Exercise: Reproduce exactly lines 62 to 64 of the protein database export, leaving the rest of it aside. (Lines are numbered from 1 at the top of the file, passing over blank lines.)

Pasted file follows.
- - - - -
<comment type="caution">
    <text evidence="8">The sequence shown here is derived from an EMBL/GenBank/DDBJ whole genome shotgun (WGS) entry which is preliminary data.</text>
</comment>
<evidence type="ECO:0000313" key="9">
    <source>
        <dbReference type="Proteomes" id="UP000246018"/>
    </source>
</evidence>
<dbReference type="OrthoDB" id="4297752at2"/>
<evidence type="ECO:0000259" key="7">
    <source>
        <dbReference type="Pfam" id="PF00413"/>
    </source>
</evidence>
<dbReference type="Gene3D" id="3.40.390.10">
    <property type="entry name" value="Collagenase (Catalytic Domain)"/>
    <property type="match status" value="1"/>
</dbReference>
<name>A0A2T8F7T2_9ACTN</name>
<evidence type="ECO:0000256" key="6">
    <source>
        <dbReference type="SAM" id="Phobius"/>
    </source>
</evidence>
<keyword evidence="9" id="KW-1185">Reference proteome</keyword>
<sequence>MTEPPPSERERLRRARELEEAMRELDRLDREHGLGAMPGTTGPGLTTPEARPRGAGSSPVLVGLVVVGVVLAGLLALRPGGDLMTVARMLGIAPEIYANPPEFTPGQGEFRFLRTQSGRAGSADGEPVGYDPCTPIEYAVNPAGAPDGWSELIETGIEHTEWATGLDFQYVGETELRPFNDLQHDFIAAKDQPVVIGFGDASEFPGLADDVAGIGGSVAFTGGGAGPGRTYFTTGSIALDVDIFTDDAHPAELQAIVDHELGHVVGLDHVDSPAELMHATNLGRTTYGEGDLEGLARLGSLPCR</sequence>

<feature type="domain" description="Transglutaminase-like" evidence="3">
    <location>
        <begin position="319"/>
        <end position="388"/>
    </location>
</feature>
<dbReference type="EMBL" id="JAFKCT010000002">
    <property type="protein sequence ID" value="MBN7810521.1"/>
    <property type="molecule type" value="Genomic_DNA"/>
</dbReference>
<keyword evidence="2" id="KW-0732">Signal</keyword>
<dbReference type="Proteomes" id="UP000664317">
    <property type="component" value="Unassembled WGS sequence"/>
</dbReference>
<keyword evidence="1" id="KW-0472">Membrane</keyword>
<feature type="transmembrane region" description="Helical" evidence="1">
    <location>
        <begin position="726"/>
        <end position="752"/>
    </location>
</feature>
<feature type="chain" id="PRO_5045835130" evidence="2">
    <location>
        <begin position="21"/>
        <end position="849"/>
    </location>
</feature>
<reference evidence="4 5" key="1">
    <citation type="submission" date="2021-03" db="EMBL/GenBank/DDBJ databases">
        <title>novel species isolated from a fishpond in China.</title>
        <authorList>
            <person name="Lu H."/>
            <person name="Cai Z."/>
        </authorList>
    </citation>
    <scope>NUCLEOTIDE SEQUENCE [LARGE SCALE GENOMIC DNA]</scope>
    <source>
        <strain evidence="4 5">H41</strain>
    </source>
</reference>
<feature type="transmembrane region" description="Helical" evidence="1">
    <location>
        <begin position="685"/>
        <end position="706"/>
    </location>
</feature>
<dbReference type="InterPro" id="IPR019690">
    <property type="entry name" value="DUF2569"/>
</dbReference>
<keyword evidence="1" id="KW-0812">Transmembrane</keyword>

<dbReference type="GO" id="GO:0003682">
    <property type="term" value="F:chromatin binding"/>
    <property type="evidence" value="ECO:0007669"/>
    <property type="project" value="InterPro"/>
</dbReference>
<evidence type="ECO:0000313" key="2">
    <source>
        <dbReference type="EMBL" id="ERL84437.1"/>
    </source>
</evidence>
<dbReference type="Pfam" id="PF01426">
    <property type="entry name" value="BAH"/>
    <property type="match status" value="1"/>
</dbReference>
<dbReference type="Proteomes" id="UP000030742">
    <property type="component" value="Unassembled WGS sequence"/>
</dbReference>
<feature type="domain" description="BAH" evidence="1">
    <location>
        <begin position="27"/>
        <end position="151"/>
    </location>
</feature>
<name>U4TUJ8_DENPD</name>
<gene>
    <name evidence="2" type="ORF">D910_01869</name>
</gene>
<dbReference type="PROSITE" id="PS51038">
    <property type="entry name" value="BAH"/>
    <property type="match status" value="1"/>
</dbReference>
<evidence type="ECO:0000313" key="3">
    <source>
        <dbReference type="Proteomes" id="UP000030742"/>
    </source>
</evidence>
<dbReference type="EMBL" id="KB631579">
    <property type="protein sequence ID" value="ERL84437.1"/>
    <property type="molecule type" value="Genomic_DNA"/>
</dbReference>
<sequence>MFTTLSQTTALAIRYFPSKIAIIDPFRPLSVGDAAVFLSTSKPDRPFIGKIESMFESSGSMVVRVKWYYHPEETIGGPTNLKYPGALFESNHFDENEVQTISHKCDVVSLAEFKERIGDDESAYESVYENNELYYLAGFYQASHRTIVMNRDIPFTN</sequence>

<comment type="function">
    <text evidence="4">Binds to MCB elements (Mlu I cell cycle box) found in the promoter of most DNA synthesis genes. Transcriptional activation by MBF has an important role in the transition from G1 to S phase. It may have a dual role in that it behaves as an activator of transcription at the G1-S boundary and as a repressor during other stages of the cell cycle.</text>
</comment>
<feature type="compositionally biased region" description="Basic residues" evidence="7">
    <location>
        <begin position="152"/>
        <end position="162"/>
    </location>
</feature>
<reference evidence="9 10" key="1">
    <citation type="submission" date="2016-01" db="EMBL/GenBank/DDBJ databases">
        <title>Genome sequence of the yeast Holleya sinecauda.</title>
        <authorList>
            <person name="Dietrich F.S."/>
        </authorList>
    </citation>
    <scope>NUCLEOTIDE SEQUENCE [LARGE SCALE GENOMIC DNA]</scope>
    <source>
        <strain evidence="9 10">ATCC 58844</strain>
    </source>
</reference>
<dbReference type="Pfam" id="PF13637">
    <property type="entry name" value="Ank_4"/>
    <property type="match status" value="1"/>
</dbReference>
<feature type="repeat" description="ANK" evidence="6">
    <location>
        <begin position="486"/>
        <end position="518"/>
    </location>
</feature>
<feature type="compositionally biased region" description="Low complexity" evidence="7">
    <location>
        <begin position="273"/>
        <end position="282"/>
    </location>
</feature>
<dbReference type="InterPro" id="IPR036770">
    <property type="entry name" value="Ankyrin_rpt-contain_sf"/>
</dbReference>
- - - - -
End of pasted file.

    <scope>NUCLEOTIDE SEQUENCE [LARGE SCALE GENOMIC DNA]</scope>
    <source>
        <strain evidence="4 5">H41</strain>